- Sterling declines on expectations of interest rate cut
- But, Bank of England guidance is out of kilter says BMO Capital
- Poor data of 2019 is now old news
- MPC members guilty of "shock & denial" on Brexit
Above: File image of Bank of England Governor Mark Carney. Image © European Central Bank, reproduced under CC licensing.
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Pound Sterling is a laggard on FX markets after the third senior Bank of England (BoE) policy maker within a week suggested that an interest rate cut could be imminent.
Gertjan Vlieghe - who sits on the BoE's Monetary Policy Committee that decides interest rates - said he would vote to cut the cost of borrowing for the first time since 2016 if economic data released later this month shows that performance remains sluggish.
However, we a leading foreign exchange strategist has said the Pound's current bout of weakness - largely driven by expectations for an interest rate cut at the BoE - could ultimately be short-lived, and as such Sterling is a buy on any weakness.
Stephen Gallo, European Head of FX Strategy at BMO Capital Markets says the Brexit process has in fact "unearthed an important bias at the BoE", who are potentially suffering a case of "shock & denial" on the Brexit process and are therefore gunning for an interest rate cut, despite a potential post-election pick up in UK economic activity.
As such, Gallo says dips in Sterling are a buy as the currency will ultimately recover.
The British Pound fell below the psychologically significant 1.17 level against the Euro and 1.30 level against the Dollar at the start of the new week amidst fresh signs the Bank of England was poised to cut interest rates in early 2020.
The message from the Bank is clear: don't be surprised if interest rates are cut this January. First Governor Mark Carney, then Silvana Tenreyro and now over the weekend Gertjan Vlieghe, said the recent slowdown in UK economic activity could warrant an interest rate cut in order to defend growth.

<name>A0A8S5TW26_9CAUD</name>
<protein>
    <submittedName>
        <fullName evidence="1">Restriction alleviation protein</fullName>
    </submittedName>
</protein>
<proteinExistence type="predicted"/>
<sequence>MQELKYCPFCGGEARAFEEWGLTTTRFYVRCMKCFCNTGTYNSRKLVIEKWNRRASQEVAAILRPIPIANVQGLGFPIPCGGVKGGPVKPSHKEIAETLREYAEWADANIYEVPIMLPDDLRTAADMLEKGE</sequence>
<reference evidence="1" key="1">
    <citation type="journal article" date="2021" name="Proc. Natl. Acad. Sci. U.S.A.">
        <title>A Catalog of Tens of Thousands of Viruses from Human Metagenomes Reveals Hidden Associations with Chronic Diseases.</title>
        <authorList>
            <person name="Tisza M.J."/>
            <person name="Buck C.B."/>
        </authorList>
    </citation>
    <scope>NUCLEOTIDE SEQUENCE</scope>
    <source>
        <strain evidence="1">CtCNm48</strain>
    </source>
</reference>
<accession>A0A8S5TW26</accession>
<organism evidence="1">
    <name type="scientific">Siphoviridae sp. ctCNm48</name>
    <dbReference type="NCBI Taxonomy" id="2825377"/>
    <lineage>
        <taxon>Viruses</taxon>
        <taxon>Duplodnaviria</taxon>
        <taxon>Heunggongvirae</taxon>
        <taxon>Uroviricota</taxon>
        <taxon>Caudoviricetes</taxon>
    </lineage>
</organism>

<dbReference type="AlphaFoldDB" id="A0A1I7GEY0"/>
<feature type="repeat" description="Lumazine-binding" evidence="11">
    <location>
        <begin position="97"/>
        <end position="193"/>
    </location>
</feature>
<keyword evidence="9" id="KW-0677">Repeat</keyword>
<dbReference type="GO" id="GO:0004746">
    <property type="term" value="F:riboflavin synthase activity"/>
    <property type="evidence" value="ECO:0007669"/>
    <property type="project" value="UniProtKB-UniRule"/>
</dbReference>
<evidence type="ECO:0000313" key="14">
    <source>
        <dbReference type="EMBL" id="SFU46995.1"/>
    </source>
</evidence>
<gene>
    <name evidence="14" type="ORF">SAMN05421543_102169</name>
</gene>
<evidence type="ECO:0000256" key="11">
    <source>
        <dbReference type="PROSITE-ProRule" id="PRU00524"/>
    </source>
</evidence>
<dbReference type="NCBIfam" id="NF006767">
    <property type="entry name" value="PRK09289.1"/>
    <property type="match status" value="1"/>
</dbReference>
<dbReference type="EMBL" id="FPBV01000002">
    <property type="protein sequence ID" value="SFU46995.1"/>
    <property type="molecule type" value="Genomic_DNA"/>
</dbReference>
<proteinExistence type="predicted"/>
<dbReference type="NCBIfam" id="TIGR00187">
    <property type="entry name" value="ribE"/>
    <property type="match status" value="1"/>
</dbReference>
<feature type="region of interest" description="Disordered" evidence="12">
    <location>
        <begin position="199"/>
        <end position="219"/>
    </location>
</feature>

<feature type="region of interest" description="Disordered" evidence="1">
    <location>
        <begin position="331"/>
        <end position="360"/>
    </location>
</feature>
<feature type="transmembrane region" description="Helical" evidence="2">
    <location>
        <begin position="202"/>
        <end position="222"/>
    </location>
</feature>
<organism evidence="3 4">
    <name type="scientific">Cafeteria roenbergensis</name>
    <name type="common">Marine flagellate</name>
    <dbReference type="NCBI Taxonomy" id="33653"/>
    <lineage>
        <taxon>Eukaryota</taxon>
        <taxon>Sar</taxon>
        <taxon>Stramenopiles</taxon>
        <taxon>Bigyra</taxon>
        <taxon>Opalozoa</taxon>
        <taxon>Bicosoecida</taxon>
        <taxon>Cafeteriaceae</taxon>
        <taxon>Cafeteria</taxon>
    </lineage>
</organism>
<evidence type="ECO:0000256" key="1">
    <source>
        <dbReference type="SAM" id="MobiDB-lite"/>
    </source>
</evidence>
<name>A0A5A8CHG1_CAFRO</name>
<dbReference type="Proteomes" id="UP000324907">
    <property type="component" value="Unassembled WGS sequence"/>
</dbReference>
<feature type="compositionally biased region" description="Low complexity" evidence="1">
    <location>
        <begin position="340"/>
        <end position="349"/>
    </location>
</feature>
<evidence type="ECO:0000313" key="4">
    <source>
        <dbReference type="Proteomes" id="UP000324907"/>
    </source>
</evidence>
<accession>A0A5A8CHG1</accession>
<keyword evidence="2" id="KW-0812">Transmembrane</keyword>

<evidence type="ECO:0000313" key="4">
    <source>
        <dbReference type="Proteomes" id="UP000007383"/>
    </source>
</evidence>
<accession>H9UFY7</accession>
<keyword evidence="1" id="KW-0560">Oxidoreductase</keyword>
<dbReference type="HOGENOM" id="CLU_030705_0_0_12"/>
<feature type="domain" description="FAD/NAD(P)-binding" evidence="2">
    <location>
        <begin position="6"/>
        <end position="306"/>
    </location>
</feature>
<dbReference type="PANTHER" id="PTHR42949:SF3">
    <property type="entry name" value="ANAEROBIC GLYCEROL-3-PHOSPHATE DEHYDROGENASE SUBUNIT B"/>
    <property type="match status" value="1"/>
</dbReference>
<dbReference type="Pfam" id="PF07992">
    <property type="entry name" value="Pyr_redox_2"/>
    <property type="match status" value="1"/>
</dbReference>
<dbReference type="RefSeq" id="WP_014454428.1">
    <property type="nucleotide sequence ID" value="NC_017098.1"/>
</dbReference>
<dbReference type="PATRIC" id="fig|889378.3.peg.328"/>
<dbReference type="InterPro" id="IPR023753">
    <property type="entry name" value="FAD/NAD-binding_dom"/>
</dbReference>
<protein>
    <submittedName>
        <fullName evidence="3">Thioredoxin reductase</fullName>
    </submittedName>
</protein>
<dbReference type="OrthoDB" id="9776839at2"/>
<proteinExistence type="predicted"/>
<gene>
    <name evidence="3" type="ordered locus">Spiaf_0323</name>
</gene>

Should these three MPC members vote for a cut this month, they would join Michael Saunders and Jonathan Haskel who both voted to cut rates in November.
The implied odds of an interest rate rise have risen above 52% for a rate cut to be delivered at month-end, up from just 5% last week, owing to the intervention of the three MPC members.
"In direct response, the Pound has come under pressure, as you would expect when relative interest rate expectations change, and it has surrendered its $1.30 level," says Nigel Green, chief executive and founder of deVere Group.
The BoE is now the primary driver of the British Pound, after politics was relegated to the back seat following the decisive win at the December polls of Boris Johnson's Conservative and means those watching Sterling will keep an eye out for economic data releases and any further communications from Threadneedle Street over coming weeks.
The general rule of thumb in financial circles is that when a central bank lowers interest rates, the currency it issues declines in value. Green says increasing hints that the Bank of England will cut interest rates is likely to prompt investors into overseas financial assets; "we can expect more Sterling turbulence, and as a result, we are likely to see investors increasing their exposure to overseas financial assets, including global equity funds."
Why the Pound is a Buy
But, Gallo says the negativity in Sterling built around expectations for a Bank of England cut could be misplaced, and the currency therefore looks like an attractive prospect for those willing to speculate on a recovery.
Gallo says he can think of at least three reasons why investors should buy the dip in the Pound:
One: "weak economic data from the UK are 'old news' and we are in a 'new world'".
Two: "some commentators still appear to be in the "shock & denial" or "anger" phases of the Brexit grieving process and therefore wedded to a certain bias."
Three: "looser BoE policy in the short-run should make the rebound in the GBP from any forthcoming 'fiscal impulse' even larger as the stimulative effects collide with one another."